Until 2016, Carson Kelly was a lot like most people he knew in Santa Cruz. He had a family, a full-time job, a life that didn’t allow much time for boredom or idleness. He thought of himself as politically engaged, if you count bookmarking FiveThirtyEight.com being “engaged.” But he was less a political activist than he was a political “passivist,” to coin a term.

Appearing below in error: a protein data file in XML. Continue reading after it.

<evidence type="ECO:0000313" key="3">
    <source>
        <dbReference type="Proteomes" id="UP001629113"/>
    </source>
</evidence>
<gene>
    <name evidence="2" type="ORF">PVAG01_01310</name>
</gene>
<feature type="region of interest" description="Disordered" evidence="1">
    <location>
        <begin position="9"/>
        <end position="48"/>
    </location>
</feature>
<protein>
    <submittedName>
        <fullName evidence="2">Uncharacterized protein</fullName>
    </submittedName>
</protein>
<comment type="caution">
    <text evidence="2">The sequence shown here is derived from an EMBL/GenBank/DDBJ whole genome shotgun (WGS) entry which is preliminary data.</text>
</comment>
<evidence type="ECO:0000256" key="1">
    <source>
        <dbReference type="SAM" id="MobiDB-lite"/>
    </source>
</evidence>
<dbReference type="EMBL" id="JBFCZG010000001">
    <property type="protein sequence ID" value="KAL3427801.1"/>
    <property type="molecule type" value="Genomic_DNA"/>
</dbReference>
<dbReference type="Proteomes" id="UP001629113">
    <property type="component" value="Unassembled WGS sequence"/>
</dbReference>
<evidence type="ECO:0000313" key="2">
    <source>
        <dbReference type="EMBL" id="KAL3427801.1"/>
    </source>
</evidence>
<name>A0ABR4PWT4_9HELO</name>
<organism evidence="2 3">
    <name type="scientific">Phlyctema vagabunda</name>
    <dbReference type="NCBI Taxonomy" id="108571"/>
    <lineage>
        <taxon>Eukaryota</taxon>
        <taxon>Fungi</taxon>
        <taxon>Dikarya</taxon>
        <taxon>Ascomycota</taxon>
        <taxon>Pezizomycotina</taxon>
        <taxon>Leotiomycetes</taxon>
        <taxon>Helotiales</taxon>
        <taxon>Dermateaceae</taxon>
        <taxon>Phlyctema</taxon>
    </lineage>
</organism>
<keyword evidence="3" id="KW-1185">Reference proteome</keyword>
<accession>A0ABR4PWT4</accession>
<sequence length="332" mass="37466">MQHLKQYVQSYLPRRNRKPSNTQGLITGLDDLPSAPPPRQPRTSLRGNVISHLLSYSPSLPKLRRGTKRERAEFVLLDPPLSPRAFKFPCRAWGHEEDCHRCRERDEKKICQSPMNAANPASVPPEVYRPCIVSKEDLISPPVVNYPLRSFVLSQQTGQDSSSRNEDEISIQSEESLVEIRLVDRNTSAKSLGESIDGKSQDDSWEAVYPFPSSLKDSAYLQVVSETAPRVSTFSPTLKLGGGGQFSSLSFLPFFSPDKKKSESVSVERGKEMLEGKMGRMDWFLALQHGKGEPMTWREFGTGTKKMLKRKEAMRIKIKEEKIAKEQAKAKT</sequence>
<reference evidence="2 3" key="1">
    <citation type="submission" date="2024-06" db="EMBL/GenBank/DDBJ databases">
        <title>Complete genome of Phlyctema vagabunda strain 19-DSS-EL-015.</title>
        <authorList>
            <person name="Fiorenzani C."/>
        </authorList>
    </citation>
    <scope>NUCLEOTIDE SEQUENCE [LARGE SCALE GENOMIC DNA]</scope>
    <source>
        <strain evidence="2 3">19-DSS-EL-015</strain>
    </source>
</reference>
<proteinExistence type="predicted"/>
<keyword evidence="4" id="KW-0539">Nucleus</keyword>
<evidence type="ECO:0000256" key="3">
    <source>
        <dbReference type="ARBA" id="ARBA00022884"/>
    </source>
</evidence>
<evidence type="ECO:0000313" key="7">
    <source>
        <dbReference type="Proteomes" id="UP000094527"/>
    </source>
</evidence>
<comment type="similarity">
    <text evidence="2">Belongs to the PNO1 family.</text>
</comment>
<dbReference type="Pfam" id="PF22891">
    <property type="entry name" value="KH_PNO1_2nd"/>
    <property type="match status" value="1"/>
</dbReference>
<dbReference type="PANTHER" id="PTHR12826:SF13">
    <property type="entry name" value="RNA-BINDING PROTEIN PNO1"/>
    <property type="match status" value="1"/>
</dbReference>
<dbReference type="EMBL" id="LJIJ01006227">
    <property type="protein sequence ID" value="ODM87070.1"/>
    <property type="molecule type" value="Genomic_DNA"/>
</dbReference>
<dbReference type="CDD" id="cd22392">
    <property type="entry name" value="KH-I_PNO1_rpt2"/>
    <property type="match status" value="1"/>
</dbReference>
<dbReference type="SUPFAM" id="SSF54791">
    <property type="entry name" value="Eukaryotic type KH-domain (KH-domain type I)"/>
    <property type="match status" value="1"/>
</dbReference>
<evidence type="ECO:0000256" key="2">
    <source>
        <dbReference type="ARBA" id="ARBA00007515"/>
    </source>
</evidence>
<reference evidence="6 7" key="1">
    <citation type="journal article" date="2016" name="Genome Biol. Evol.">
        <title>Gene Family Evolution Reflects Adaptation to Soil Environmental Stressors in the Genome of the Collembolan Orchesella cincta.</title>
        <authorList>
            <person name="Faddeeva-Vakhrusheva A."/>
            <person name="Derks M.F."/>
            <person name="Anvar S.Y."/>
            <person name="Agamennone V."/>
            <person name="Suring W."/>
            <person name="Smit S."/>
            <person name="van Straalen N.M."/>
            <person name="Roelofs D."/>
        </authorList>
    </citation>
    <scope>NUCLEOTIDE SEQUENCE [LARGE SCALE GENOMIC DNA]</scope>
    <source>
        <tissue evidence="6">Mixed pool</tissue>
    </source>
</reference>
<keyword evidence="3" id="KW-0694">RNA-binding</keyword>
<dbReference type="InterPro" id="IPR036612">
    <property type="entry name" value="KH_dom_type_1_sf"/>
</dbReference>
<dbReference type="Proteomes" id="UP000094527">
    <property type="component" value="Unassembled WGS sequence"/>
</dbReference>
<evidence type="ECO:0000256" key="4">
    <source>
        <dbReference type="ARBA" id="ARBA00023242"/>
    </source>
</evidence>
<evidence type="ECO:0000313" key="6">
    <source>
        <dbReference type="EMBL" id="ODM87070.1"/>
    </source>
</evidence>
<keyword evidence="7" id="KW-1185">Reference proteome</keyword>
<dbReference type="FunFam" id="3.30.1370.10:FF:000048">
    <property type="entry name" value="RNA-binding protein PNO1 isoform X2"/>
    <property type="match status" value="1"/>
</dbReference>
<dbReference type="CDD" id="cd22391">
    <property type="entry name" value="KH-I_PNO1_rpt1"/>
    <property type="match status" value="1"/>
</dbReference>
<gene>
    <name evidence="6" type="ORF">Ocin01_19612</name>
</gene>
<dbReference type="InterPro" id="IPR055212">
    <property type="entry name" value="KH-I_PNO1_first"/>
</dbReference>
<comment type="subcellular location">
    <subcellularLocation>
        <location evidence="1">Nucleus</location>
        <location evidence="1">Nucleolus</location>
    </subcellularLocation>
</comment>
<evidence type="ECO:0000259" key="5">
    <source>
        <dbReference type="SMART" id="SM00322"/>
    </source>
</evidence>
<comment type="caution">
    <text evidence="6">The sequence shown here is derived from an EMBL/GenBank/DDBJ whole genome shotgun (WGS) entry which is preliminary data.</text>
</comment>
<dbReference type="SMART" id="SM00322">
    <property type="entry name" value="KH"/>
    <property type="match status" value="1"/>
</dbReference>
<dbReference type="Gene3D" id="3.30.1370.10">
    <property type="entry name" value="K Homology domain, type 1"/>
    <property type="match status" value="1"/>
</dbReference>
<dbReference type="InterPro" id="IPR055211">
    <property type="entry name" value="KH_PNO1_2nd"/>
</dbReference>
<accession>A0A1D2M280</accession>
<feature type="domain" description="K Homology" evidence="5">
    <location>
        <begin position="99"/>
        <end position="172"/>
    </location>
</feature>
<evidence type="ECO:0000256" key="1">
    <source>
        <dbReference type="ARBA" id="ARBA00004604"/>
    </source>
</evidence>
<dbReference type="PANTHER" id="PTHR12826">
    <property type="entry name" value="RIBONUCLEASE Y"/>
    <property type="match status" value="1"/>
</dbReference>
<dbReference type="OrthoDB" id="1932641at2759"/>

That changed dramatically with the election of Donald Trump to the presidency. In short order, Kelly and his wife Shannon founded Santa Cruz Indivisible, the local chapter of an activist group inspired by the Indivisible Guide, a 26-page Google doc created by a handful of congressional staffers shortly after the election that outlined practical advice for a progressive resistance movement against Trump and the Republican Party.